There are many times when a task calls for a simple python script. It is usually something small that takes some input file as a parameter, does some processing, and then spits out some results. It might even take an options or two. It’s tempting to just throw some lines of code into a file and be done with it. This may work but often just makes things more difficult later.
Consider the following code (let’s creatively call it
which simply converts the input to uppercase:
What happens, however, when it grows a little bit and we add a function?
What happens if we want to include that function into another file? Then importing do_stuff.py will cause the for loop to run. A much better solution is to do all of the ‘scripty’ stuff in a main function that only gets called if the file is called as a script (as opposed to being imported as a library):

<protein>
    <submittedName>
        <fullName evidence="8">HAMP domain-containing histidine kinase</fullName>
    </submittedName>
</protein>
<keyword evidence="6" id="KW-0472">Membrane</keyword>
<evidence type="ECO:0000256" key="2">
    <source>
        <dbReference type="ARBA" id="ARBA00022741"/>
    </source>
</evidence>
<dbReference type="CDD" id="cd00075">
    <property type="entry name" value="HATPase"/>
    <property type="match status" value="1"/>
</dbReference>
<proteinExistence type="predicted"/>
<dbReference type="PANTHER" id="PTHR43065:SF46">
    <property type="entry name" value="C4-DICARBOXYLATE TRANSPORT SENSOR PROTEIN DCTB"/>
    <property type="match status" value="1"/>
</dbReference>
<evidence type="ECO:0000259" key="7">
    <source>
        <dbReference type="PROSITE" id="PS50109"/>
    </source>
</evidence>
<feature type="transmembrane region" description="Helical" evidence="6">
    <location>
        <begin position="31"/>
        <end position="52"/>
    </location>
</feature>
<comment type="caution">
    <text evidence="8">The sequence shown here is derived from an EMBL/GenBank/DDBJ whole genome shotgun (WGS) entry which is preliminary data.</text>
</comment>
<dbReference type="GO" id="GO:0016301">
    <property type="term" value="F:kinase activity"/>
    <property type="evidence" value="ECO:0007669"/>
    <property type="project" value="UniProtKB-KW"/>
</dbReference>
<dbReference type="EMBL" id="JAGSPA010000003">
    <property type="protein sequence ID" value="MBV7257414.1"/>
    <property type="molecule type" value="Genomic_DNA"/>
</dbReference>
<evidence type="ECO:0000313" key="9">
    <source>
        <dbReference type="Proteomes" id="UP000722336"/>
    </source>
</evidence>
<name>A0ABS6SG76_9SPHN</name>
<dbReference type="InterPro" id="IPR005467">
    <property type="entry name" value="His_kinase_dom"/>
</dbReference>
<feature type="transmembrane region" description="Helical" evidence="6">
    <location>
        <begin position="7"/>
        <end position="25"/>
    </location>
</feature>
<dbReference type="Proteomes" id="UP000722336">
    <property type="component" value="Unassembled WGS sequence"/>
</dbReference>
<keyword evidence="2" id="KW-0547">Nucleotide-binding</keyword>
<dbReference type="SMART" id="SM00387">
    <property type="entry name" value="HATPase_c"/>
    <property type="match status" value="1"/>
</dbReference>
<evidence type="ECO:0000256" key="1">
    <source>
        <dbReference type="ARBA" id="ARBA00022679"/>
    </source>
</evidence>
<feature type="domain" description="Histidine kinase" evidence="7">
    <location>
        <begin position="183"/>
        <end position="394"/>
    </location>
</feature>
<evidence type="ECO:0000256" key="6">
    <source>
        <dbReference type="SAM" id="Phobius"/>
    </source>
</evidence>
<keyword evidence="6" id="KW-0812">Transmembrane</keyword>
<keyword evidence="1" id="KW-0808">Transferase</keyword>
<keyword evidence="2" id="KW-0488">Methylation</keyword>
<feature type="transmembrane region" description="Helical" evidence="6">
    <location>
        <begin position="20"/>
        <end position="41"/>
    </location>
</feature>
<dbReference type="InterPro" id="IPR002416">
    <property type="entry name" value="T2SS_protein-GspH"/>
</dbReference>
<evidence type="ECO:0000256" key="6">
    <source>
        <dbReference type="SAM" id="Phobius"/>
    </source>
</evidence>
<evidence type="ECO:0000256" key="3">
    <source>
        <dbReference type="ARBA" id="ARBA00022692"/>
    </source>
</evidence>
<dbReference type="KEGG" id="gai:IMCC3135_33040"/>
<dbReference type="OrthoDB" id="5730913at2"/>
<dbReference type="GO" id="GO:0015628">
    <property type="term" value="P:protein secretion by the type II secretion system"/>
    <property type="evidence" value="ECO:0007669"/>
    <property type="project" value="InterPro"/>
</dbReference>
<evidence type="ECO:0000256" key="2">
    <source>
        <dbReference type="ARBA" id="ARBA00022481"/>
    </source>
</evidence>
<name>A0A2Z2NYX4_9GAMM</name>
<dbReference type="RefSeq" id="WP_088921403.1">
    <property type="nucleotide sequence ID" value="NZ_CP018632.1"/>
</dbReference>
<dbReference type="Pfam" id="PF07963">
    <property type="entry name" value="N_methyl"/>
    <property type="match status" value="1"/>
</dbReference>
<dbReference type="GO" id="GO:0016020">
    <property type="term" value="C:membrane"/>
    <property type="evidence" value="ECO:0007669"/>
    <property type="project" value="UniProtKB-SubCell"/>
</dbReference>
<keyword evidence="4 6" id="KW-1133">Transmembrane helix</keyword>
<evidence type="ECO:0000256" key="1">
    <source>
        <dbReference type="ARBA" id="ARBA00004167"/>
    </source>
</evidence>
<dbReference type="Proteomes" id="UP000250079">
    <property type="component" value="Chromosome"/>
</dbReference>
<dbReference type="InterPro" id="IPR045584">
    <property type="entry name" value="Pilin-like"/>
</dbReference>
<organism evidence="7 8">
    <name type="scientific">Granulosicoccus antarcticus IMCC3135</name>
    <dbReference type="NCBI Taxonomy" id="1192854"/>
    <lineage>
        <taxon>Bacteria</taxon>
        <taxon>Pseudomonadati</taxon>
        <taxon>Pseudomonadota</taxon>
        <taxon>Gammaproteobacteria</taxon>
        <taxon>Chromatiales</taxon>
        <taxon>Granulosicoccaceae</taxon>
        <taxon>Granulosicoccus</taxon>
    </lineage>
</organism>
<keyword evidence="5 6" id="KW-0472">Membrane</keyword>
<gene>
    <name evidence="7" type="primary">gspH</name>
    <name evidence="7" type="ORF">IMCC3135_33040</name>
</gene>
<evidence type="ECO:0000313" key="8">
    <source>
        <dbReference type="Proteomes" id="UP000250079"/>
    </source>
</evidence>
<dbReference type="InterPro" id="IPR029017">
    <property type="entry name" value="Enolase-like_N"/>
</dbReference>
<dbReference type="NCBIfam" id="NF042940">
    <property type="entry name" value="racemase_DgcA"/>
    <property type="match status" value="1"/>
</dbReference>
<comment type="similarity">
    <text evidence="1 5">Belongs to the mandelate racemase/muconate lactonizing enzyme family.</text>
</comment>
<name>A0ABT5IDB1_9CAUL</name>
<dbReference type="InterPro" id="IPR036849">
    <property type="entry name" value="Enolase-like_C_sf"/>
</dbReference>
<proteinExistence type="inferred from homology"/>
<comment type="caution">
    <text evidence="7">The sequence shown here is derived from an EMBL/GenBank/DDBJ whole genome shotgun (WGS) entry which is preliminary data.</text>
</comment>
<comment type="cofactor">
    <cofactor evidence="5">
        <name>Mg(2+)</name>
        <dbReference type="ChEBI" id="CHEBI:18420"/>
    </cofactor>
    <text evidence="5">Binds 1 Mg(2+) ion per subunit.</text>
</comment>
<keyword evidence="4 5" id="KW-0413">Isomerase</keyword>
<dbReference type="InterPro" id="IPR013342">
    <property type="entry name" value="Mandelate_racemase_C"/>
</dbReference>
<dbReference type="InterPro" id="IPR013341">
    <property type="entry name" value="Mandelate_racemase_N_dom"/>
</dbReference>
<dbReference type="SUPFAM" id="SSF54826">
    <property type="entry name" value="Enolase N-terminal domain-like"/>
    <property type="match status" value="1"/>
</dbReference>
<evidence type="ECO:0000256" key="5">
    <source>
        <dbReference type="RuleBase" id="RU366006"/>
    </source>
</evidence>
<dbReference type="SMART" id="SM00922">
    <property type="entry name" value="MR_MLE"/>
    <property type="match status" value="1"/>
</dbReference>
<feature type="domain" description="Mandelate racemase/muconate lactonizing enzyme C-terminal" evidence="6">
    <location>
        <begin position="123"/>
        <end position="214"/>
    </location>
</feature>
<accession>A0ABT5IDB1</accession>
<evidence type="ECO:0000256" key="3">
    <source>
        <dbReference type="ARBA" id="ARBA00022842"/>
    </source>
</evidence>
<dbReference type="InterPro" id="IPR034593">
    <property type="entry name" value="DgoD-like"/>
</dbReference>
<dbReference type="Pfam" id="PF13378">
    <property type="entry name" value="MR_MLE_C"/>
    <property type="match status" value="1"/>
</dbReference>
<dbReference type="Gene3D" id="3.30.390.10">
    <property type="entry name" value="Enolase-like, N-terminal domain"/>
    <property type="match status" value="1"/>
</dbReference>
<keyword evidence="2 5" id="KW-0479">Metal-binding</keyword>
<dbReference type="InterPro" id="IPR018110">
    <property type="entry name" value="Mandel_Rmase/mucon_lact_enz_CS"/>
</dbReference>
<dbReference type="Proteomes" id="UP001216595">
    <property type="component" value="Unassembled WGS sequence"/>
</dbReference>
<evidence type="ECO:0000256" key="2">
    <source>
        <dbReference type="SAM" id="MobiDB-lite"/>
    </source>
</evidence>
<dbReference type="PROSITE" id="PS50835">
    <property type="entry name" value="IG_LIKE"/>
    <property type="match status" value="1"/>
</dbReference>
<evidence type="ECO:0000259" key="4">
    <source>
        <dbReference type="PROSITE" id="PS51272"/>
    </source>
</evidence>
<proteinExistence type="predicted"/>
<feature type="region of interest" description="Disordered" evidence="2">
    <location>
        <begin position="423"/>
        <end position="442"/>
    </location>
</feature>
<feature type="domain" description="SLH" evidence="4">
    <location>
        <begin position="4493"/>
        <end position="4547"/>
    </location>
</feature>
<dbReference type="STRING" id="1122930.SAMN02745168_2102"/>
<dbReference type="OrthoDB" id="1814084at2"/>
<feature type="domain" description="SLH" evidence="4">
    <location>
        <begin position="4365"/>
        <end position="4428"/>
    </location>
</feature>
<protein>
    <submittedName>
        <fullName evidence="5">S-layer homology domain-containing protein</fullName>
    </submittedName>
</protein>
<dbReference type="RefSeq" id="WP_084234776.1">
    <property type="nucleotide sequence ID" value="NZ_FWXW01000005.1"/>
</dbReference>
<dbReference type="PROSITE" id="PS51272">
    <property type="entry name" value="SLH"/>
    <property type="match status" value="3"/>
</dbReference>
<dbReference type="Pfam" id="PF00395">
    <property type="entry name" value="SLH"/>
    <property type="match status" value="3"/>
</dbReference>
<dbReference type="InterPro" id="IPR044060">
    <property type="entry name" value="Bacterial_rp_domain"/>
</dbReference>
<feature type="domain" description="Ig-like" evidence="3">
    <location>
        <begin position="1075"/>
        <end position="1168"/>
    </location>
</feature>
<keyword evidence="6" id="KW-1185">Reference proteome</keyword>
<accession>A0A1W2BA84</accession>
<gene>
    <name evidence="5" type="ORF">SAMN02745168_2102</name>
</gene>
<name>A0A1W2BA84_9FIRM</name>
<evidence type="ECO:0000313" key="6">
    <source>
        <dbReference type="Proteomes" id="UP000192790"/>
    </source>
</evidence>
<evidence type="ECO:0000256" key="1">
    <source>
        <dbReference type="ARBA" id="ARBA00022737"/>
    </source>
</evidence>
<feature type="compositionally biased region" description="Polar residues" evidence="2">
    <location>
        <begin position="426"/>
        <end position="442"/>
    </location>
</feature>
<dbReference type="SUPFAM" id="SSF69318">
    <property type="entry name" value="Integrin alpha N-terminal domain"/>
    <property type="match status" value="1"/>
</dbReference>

That’s a lot of code for a simple task. Well it doesn’t necessarily require
much typing to enter thanks to the
SnipMate plugin for
vim. By adding the following code in
~/.vim/snippets/python.snippets we can
create almost all of the code by typing
start and hitting tab right
at the beginning of the script.
This will create the main function and position the cursor within the
thus making it a snap to write some quick documentation of what this script will do.
num_args variable is there to make sure the user enters the right number of
arguments. Otherwise the script exits with an error. The rest of the processing code
should go directly after the
if statement. When scripts are written in this manner,
they can be painlessly turned into libraries at a future point in time.